When a band gets Jeff Goldblum to do a cameo on one of their songs, they must have two qualities: a) creative minds, and b) a great sense of humor. Reni Lane and Anna Noreen of Fever High have both in spades. The Brooklyn-based duo are retro-fying synth-pop and New Wave to their early days while infusing some surprising elements. The result is their debut album, FHNY, which is unquestionably one of 2017’s most entertaining and fun albums. It is also one of the most creative.
The record commences with the dance-floor banger, “Spy”, an exhilarating, get-up-on-your-feet piece of ’80s synth-pop. Fever High’s creativity, however, isn’t limited to the outrageously catchy melody and beats; it also extends to their lyrics. On this track, they resurrect ’60s espionage movies and TV shows, although this song feels more like Get Smart than the 007 franchise.
“I am a spy, and I’ve come to spy on you
Every night I watch you in your sleep
Gamma eyes see what I can’t see
Every hour, each and every day
You can try to shake me
But you can never get away.”
The hook-laden melodies and quirky storylines fill the entire album. On “Good Advice”, Fever High strip back the instrumentation and deliver one groovy number. Lane and Nordeen’s harmonies are ear candy, and their lyrics are empowering. In their sweet and gentle way, they basically tell anyone wanting to offer unsolicited advice to take a hike. Meanwhile, Jeff Goldblum offers a bizarre but amusing anecdote, using the example of buying clothes as how people like to give their two cents. For instance, he “recounts” a salesperson suggesting he pair indigo shirts with two vests but then shares his “fetish-istic convictions on how I like to tie my tie.”
The grooves keep coming. The closer, “In The Basement”, is a funky, disco jam with a story to match, as the duo sing about the secretive, underground parties of the ’70s. Even funkier is “That’s So Typical” that could be a Prince-produced Sheena Easton tune. A bubbly, head-waving vibe filters through “All Work”, which is a clever tale about a man named Kevin who works all day and does very little in the way of fun. There is no shortage of amusement nor innovation on FKNY.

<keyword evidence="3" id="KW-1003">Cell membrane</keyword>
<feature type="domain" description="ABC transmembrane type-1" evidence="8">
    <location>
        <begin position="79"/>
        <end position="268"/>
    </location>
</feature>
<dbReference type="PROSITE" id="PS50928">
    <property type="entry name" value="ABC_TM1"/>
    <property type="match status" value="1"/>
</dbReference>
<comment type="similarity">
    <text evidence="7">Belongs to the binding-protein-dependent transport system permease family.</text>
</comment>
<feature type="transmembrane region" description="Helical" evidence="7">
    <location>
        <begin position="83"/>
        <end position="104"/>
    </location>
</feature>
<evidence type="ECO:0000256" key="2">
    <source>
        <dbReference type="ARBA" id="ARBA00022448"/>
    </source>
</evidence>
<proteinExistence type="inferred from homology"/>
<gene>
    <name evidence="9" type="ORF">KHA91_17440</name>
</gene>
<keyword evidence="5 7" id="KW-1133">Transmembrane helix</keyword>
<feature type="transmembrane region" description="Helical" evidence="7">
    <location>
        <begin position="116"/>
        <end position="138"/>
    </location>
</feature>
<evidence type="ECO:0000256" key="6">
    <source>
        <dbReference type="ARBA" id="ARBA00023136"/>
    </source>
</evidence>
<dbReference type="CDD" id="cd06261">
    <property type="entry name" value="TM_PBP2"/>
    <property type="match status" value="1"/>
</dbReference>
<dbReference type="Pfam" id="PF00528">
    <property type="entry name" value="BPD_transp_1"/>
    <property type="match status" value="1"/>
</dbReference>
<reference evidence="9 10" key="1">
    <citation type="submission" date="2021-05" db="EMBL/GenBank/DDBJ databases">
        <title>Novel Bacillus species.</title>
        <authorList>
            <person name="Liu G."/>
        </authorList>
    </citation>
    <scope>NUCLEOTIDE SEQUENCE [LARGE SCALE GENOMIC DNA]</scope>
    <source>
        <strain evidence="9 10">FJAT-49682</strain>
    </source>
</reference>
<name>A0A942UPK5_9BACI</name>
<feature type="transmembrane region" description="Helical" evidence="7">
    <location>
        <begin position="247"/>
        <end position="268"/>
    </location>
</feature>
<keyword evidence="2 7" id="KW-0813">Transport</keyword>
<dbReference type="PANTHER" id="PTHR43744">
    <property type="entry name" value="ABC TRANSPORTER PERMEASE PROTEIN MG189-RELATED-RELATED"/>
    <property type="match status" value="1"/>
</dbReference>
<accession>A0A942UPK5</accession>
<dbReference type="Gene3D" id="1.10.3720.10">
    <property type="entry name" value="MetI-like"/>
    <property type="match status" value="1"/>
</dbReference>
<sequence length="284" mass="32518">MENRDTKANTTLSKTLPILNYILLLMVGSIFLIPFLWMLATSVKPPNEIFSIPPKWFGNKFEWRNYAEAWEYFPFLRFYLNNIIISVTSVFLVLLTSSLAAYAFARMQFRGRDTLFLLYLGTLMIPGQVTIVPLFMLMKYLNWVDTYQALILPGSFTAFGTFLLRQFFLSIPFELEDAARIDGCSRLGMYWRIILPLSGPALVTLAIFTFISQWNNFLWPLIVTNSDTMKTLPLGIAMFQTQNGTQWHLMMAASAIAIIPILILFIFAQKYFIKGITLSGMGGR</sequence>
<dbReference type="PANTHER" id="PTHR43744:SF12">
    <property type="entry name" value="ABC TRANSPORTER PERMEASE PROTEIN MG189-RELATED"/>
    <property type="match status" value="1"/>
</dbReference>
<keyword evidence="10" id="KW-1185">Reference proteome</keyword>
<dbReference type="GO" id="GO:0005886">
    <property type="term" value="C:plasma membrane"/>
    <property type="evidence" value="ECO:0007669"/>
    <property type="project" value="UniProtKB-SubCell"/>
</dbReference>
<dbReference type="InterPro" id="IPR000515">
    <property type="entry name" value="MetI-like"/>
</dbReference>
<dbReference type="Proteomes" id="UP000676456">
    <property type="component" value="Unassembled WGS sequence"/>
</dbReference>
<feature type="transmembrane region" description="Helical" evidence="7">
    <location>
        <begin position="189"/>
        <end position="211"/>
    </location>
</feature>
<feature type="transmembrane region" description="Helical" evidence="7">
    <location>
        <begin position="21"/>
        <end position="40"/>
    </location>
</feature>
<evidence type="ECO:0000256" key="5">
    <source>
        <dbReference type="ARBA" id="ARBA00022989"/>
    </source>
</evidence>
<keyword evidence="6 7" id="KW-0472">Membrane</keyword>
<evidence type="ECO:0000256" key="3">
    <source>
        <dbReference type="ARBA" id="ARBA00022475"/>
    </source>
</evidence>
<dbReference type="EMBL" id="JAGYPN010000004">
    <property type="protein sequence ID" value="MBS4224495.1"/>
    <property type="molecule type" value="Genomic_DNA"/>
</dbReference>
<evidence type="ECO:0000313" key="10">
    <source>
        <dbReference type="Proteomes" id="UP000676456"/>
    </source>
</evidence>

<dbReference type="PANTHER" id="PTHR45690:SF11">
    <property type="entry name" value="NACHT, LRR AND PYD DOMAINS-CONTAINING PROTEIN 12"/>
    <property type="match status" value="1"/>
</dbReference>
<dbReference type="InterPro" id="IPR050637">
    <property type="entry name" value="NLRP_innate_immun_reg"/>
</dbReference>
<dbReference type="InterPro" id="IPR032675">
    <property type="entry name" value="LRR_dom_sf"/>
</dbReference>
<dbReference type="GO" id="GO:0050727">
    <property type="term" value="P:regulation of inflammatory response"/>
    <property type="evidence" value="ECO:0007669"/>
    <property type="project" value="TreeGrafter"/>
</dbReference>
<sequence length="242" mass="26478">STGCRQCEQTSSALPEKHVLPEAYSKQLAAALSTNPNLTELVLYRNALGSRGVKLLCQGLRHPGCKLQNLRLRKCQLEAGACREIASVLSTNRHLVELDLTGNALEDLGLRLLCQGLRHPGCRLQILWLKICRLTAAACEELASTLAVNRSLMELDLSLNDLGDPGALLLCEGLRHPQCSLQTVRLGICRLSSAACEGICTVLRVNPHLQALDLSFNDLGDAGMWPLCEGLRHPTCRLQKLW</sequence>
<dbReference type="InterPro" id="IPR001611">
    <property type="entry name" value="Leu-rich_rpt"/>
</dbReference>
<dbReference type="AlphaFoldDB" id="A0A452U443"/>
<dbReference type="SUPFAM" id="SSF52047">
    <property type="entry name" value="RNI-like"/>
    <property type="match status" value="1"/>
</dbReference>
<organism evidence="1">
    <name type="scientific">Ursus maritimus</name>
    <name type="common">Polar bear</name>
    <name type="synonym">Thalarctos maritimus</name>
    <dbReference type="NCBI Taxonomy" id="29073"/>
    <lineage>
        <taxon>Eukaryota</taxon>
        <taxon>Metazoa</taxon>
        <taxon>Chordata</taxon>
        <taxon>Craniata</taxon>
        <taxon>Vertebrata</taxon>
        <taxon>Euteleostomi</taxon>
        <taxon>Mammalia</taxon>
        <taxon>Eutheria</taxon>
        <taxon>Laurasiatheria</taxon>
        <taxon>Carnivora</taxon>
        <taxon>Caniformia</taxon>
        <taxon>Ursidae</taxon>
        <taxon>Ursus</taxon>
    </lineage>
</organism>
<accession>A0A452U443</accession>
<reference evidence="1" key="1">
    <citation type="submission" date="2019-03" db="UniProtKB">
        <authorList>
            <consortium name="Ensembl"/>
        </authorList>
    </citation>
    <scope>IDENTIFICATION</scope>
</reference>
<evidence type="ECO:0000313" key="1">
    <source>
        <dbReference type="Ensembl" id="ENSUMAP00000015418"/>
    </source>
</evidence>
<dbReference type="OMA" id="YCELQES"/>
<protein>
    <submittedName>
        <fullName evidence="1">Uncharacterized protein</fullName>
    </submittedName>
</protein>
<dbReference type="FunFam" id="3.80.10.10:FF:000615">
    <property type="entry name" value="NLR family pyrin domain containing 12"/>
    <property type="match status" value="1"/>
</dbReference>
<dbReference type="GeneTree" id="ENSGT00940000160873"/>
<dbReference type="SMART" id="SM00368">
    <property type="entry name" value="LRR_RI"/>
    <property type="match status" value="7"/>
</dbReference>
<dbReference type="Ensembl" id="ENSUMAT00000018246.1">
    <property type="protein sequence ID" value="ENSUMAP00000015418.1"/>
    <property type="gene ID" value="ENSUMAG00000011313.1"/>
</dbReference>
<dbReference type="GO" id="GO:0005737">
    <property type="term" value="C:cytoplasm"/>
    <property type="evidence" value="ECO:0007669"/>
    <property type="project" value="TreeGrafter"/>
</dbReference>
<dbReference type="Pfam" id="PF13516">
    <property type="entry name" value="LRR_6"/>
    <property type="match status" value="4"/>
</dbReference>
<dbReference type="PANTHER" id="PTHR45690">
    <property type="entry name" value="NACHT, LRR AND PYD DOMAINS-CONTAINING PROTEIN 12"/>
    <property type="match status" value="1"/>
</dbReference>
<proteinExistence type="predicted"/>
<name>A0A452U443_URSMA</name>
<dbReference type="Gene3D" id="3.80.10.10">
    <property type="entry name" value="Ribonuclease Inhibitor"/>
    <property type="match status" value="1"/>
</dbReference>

Fifties pop is channeled on the hand-clapping “Casting My Spell”. The piano- and organ-driven melody is an unexpected change of pace, but the retro, Grease-like feeling is infectious. This would be a great song to play at a wedding. Conversely, Lane and Nordeen make fun of guys who try to act cool around the ladies on the Paula Abdul-like “Boys”. Behind the scenes, you can hear the two laughing at the guys who get tongue-tied around them, saying, “Spit It Out”. It’s another another fun, ’80s-inspired number that would be perfect on one of the decade’s coming-of-age movies.
“If there is something I should know
You should let your feelings show
If you want me tell me now
Spit it out
Spit it out.”
But of course, these guys are probably just “Tantalized”, making it difficult for them to say anything. This smooth synth-pop track is another that could be on the soundtrack to Pretty in Pink, Weird Science, or Earth Girls Are Easy (that’s a Jeff Goldblum movie, for those who missed it).
For all the fun and games, Fever High show a different side with “One of the Guys”. Darker and more brooding than anything else on the album, the tracks pulsates like songs that would have filled Central European night clubs three decades ago. It is also one of the more introspective songs, as the duo discuss how they just want to be treated equally and fairly. But with an album as outrageously smart and entertaining, everyone else will soon be trying to catch up to Fever High.
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